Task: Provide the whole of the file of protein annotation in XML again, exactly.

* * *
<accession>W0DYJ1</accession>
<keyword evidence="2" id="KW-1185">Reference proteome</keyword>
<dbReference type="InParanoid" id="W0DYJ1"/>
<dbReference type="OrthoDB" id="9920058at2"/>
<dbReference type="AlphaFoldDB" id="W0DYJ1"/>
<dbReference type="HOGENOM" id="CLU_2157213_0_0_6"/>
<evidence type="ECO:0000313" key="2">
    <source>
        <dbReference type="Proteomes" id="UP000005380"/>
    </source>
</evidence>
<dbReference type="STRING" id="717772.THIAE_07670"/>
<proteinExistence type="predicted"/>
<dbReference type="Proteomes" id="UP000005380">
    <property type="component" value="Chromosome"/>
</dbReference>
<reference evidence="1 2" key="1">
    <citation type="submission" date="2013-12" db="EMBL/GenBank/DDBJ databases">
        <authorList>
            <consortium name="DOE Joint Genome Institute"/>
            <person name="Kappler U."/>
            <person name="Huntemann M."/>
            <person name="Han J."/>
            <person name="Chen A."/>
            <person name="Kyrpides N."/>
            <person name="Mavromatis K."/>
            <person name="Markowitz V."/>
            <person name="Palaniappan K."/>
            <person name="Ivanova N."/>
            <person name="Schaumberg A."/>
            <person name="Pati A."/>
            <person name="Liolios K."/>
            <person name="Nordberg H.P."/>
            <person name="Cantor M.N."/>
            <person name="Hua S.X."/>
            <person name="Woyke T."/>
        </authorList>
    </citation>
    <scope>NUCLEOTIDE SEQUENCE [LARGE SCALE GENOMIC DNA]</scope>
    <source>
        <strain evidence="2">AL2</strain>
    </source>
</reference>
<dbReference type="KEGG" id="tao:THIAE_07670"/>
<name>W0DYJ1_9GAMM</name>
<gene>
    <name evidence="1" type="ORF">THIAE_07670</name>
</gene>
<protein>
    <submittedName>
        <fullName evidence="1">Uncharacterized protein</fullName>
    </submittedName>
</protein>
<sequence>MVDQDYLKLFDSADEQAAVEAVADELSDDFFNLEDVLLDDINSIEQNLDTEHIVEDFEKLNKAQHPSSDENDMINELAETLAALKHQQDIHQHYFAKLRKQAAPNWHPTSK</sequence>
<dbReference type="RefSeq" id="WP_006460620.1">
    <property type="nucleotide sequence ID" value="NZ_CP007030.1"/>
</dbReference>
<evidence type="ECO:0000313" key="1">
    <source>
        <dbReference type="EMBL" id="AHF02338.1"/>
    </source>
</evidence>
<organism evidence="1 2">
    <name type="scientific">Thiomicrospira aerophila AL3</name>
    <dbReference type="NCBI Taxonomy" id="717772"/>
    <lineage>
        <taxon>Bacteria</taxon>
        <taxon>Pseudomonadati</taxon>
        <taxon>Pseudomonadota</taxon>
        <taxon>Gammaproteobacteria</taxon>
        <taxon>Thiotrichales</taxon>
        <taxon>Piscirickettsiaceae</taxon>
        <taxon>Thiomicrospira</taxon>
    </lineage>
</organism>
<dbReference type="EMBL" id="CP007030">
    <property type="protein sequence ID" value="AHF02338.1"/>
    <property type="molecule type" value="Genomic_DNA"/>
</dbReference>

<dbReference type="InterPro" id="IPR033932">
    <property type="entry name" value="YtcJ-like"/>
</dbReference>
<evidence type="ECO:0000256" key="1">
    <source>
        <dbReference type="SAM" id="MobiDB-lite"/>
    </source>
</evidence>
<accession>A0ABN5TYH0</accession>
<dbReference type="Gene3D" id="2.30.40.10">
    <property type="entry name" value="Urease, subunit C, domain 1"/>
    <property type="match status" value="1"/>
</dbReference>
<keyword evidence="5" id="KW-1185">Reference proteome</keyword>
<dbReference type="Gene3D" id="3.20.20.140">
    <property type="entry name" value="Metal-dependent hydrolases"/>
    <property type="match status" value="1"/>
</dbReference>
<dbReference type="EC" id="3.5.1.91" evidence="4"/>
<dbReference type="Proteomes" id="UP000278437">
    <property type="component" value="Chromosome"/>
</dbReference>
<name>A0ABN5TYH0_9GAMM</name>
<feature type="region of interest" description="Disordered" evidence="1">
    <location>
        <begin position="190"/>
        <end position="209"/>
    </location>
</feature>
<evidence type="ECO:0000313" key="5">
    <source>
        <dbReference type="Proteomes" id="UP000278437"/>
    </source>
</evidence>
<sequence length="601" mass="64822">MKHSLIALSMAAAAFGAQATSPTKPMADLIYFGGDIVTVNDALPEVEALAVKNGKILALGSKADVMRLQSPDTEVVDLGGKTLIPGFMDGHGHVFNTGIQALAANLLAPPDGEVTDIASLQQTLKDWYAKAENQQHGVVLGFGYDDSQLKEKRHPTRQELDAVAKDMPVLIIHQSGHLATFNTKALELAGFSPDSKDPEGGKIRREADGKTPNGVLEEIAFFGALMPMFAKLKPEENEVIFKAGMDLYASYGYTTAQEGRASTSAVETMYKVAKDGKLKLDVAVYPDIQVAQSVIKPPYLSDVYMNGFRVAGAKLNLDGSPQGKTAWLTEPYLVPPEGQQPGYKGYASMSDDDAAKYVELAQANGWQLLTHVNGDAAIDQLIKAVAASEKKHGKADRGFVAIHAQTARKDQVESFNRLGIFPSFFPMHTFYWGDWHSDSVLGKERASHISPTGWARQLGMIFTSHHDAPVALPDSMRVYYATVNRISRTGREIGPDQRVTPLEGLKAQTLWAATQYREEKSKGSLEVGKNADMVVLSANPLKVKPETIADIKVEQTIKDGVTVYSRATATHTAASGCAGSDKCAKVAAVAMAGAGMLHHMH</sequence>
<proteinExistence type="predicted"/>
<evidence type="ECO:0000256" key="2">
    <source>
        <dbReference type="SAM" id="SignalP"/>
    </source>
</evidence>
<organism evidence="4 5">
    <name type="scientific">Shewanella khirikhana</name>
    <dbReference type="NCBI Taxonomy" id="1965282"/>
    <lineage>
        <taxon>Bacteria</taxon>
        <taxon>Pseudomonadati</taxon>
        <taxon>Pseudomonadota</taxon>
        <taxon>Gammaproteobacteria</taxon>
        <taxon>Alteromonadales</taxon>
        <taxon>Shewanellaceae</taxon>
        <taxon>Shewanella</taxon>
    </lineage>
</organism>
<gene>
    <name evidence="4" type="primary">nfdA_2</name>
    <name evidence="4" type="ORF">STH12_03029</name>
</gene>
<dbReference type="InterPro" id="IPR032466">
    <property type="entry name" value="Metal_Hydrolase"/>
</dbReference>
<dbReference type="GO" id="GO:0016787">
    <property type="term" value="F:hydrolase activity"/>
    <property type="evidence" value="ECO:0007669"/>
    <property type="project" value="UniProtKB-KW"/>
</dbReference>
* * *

<accession>W0DYJ1</accession>
<keyword evidence="2" id="KW-1185">Reference proteome</keyword>
<dbReference type="InParanoid" id="W0DYJ1"/>
<dbReference type="OrthoDB" id="9920058at2"/>
<dbReference type="AlphaFoldDB" id="W0DYJ1"/>
<dbReference type="HOGENOM" id="CLU_2157213_0_0_6"/>
<evidence type="ECO:0000313" key="2">
    <source>
        <dbReference type="Proteomes" id="UP000005380"/>
    </source>
</evidence>
<dbReference type="STRING" id="717772.THIAE_07670"/>
<proteinExistence type="predicted"/>
<dbReference type="Proteomes" id="UP000005380">
    <property type="component" value="Chromosome"/>
</dbReference>
<reference evidence="1 2" key="1">
    <citation type="submission" date="2013-12" db="EMBL/GenBank/DDBJ databases">
        <authorList>
            <consortium name="DOE Joint Genome Institute"/>
            <person name="Kappler U."/>
            <person name="Huntemann M."/>
            <person name="Han J."/>
            <person name="Chen A."/>
            <person name="Kyrpides N."/>
            <person name="Mavromatis K."/>
            <person name="Markowitz V."/>
            <person name="Palaniappan K."/>
            <person name="Ivanova N."/>
            <person name="Schaumberg A."/>
            <person name="Pati A."/>
            <person name="Liolios K."/>
            <person name="Nordberg H.P."/>
            <person name="Cantor M.N."/>
            <person name="Hua S.X."/>
            <person name="Woyke T."/>
        </authorList>
    </citation>
    <scope>NUCLEOTIDE SEQUENCE [LARGE SCALE GENOMIC DNA]</scope>
    <source>
        <strain evidence="2">AL2</strain>
    </source>
</reference>
<dbReference type="KEGG" id="tao:THIAE_07670"/>
<name>W0DYJ1_9GAMM</name>
<gene>
    <name evidence="1" type="ORF">THIAE_07670</name>
</gene>
<protein>
    <submittedName>
        <fullName evidence="1">Uncharacterized protein</fullName>
    </submittedName>
</protein>
<sequence>MVDQDYLKLFDSADEQAAVEAVADELSDDFFNLEDVLLDDINSIEQNLDTEHIVEDFEKLNKAQHPSSDENDMINELAETLAALKHQQDIHQHYFAKLRKQAAPNWHPTSK</sequence>
<dbReference type="RefSeq" id="WP_006460620.1">
    <property type="nucleotide sequence ID" value="NZ_CP007030.1"/>
</dbReference>
<evidence type="ECO:0000313" key="1">
    <source>
        <dbReference type="EMBL" id="AHF02338.1"/>
    </source>
</evidence>
<organism evidence="1 2">
    <name type="scientific">Thiomicrospira aerophila AL3</name>
    <dbReference type="NCBI Taxonomy" id="717772"/>
    <lineage>
        <taxon>Bacteria</taxon>
        <taxon>Pseudomonadati</taxon>
        <taxon>Pseudomonadota</taxon>
        <taxon>Gammaproteobacteria</taxon>
        <taxon>Thiotrichales</taxon>
        <taxon>Piscirickettsiaceae</taxon>
        <taxon>Thiomicrospira</taxon>
    </lineage>
</organism>
<dbReference type="EMBL" id="CP007030">
    <property type="protein sequence ID" value="AHF02338.1"/>
    <property type="molecule type" value="Genomic_DNA"/>
</dbReference>

<dbReference type="InterPro" id="IPR033932">
    <property type="entry name" value="YtcJ-like"/>
</dbReference>
<evidence type="ECO:0000256" key="1">
    <source>
        <dbReference type="SAM" id="MobiDB-lite"/>
    </source>
</evidence>
<accession>A0ABN5TYH0</accession>
<dbReference type="Gene3D" id="2.30.40.10">
    <property type="entry name" value="Urease, subunit C, domain 1"/>
    <property type="match status" value="1"/>
</dbReference>
<keyword evidence="5" id="KW-1185">Reference proteome</keyword>
<dbReference type="Gene3D" id="3.20.20.140">
    <property type="entry name" value="Metal-dependent hydrolases"/>
    <property type="match status" value="1"/>
</dbReference>
<dbReference type="EC" id="3.5.1.91" evidence="4"/>
<dbReference type="Proteomes" id="UP000278437">
    <property type="component" value="Chromosome"/>
</dbReference>
<name>A0ABN5TYH0_9GAMM</name>
<feature type="region of interest" description="Disordered" evidence="1">
    <location>
        <begin position="190"/>
        <end position="209"/>
    </location>
</feature>
<evidence type="ECO:0000313" key="5">
    <source>
        <dbReference type="Proteomes" id="UP000278437"/>
    </source>
</evidence>
<sequence length="601" mass="64822">MKHSLIALSMAAAAFGAQATSPTKPMADLIYFGGDIVTVNDALPEVEALAVKNGKILALGSKADVMRLQSPDTEVVDLGGKTLIPGFMDGHGHVFNTGIQALAANLLAPPDGEVTDIASLQQTLKDWYAKAENQQHGVVLGFGYDDSQLKEKRHPTRQELDAVAKDMPVLIIHQSGHLATFNTKALELAGFSPDSKDPEGGKIRREADGKTPNGVLEEIAFFGALMPMFAKLKPEENEVIFKAGMDLYASYGYTTAQEGRASTSAVETMYKVAKDGKLKLDVAVYPDIQVAQSVIKPPYLSDVYMNGFRVAGAKLNLDGSPQGKTAWLTEPYLVPPEGQQPGYKGYASMSDDDAAKYVELAQANGWQLLTHVNGDAAIDQLIKAVAASEKKHGKADRGFVAIHAQTARKDQVESFNRLGIFPSFFPMHTFYWGDWHSDSVLGKERASHISPTGWARQLGMIFTSHHDAPVALPDSMRVYYATVNRISRTGREIGPDQRVTPLEGLKAQTLWAATQYREEKSKGSLEVGKNADMVVLSANPLKVKPETIADIKVEQTIKDGVTVYSRATATHTAASGCAGSDKCAKVAAVAMAGAGMLHHMH</sequence>
<proteinExistence type="predicted"/>
<evidence type="ECO:0000256" key="2">
    <source>
        <dbReference type="SAM" id="SignalP"/>
    </source>
</evidence>
<organism evidence="4 5">
    <name type="scientific">Shewanella khirikhana</name>
    <dbReference type="NCBI Taxonomy" id="1965282"/>
    <lineage>
        <taxon>Bacteria</taxon>
        <taxon>Pseudomonadati</taxon>
        <taxon>Pseudomonadota</taxon>
        <taxon>Gammaproteobacteria</taxon>
        <taxon>Alteromonadales</taxon>
        <taxon>Shewanellaceae</taxon>
        <taxon>Shewanella</taxon>
    </lineage>
</organism>
<gene>
    <name evidence="4" type="primary">nfdA_2</name>
    <name evidence="4" type="ORF">STH12_03029</name>
</gene>
<dbReference type="InterPro" id="IPR032466">
    <property type="entry name" value="Metal_Hydrolase"/>
</dbReference>
<dbReference type="GO" id="GO:0016787">
    <property type="term" value="F:hydrolase activity"/>
    <property type="evidence" value="ECO:0007669"/>
    <property type="project" value="UniProtKB-KW"/>
</dbReference>